|Secrets and Configs
|Secrets and ConfigMaps
|The similarities between Swarm Mode and k8s are pretty clear here. The syntax is different but the mechanisms for use work in a very similar way.
|StorageClasses, PersistentVolumes and PersistentVolumeClaims
|When it comes to persisting the data of your containers, Swarm Mode appears quite simple. You’ve got the Volume definition associated with a service. It does get a bit more complicated as there are now Volume plugins that you can install to access different storage devices and mechanisms in a consistent way….except that Swarm Mode on Windows doesn’t support plugins, so any Windows workloads pretty much have to use bind mounts and then some underlying operating system mechanism to replicate the data between hosts in the cluster.
K8s storage initially looks more complicated with StorageClasses, PersistentVolumes and PersistentVolumeClaims. This is probably where k8s is a bit more complicated than it needs to be, unless you are at Google’s scale, but really you’re just defining a PersistentVolume and then a PersistentVolumeClaim to link up storage to a pod rather than the one Volume definition in Swarm Mode. It’s not that bad, really.
|Role-based Access Control
|The default security setup for Swarm Mode is pretty basic. If you have access to it, you’ve got access to everything. There’s no out of the box Role Based Access Control (RBAC).
K8s has RBAC out of the box, as standard. The cloud-based versions can also integrate with the native security mechanisms of the cloud, so you have that option too.
|Jobs and CronJobs
|There’s no built-in support for timed jobs in Swarm Mode, as I’ve discussed previously. You can use a third-party container image to run timed jobs, so it’s not difficult to achieve.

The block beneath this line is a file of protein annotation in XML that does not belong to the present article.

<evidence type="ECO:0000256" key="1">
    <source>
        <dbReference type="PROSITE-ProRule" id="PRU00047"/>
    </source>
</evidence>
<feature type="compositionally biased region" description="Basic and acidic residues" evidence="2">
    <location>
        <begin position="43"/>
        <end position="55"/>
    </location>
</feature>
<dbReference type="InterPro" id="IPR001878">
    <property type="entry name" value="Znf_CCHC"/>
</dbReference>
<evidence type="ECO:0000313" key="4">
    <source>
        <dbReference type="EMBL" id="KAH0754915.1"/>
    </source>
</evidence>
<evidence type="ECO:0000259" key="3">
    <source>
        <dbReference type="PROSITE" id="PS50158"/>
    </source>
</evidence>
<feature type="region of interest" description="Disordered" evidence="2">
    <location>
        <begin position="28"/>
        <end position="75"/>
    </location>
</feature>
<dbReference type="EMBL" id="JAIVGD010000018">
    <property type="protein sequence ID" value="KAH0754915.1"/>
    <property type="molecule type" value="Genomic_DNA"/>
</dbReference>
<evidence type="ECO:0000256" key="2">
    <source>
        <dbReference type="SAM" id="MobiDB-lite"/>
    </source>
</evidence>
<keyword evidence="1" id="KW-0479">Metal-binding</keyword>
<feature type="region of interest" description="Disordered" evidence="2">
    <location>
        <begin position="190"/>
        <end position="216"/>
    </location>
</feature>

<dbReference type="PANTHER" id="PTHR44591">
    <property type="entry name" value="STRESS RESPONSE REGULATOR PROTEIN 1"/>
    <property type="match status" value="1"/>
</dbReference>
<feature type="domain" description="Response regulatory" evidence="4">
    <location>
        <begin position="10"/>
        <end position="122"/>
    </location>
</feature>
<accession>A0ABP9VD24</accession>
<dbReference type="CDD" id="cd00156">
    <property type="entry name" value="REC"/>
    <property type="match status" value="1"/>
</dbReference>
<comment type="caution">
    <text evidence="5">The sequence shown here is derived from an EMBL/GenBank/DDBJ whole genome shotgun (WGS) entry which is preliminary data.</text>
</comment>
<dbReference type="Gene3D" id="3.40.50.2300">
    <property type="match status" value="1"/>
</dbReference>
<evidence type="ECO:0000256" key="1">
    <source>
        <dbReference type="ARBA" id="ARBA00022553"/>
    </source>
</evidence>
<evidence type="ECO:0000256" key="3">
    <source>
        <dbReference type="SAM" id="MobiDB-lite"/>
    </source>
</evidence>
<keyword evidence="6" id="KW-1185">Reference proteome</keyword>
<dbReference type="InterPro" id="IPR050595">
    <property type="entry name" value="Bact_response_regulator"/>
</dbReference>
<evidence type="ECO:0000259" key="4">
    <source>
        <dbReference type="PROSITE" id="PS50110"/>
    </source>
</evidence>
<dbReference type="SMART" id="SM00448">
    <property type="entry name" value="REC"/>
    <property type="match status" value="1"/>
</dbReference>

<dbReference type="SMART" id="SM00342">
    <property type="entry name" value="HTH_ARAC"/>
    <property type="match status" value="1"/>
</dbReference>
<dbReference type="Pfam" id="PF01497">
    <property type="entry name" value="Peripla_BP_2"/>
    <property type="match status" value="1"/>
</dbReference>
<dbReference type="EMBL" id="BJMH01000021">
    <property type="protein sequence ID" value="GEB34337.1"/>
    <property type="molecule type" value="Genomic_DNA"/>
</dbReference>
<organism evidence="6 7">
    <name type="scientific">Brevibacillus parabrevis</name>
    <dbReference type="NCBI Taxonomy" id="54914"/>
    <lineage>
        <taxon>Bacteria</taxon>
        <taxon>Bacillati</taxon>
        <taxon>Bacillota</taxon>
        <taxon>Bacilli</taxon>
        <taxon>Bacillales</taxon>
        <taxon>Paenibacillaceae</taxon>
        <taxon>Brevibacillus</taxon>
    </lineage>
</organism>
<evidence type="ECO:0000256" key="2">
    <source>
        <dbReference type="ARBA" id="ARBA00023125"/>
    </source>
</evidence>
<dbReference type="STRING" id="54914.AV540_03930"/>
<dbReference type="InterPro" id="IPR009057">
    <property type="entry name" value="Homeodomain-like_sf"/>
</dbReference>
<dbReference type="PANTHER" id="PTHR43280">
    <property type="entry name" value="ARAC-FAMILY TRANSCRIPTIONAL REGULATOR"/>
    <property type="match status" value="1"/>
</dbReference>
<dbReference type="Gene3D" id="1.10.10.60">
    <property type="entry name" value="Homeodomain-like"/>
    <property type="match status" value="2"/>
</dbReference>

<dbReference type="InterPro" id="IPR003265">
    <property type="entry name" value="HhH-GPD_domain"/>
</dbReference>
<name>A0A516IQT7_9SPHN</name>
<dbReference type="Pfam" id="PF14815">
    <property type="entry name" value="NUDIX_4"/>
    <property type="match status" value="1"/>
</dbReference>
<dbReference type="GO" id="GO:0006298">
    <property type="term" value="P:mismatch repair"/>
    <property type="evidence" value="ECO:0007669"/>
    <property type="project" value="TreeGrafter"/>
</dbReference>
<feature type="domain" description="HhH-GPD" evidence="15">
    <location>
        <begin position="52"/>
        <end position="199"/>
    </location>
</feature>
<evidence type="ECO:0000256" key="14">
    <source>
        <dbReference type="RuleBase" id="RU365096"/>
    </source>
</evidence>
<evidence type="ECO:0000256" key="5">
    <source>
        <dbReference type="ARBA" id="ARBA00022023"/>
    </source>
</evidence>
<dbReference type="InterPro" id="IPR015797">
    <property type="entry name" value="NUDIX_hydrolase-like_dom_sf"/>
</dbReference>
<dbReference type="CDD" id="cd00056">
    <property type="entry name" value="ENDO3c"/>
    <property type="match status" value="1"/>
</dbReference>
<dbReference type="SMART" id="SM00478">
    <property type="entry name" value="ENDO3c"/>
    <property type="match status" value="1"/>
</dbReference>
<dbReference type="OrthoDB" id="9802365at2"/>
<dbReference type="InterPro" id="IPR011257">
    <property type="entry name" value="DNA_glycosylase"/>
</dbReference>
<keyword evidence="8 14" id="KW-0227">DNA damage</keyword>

Again, k8s has full support for timed jobs, via the Job and CronJob objects, out of the box.
Hopefully, you can now see the parallels between the two orchestrators. There are a lot of similar concepts that they both share. As I’ve said, I do see this as a different way to gain proper understanding of k8s, by learning Docker, Docker Compose, and Swarm Mode first.
Next time, in the final article, I’m going to summarise the key points of everything I’ve discussed, briefly talk about alternative tools to the Docker command line, and look at some recommendations for what to do in different situations.
 Ok, so there isn’t really one complete system that you can absolutely call, definitively, ‘Kubernetes’. Rather, it is a collection of standards and multiple implementations of those standards. These implementations are bundled together into ‘distributions’ of Kubernetes. Often, these distributions are certified to be compliant with the collection of standards so you know that your Deployment definitions etc will work on them without issue.
This can be really confusing to the newcomer to k8s. I’d generally advise you to not worry about, for example, which CNI implementation is most suitable for your needs until you’ve got some experience deploying software to k8s. Start with a dev environment using Minikube or with a managed installation in your preferred cloud.
 If you just want to run a Linux-based k8s environment on Windows, then you’ve got lots of options. Docker Desktop includes k8s. Minikube (https://minikube.sigs.k8s.io/docs/start/) has supported Windows installations for ages. You can install Microk8s (https://microk8s.io/) in Windows. You can run Kind (https://kind.sigs.k8s.io/) in WSL2 quite happily. Just be aware that all of these options include some form of virtualisation though, so your dev environment must support that.
 An overlay network exists on all hosts in the cluster and allows for the communication between containers irrespective of where within the cluster that container is hosted.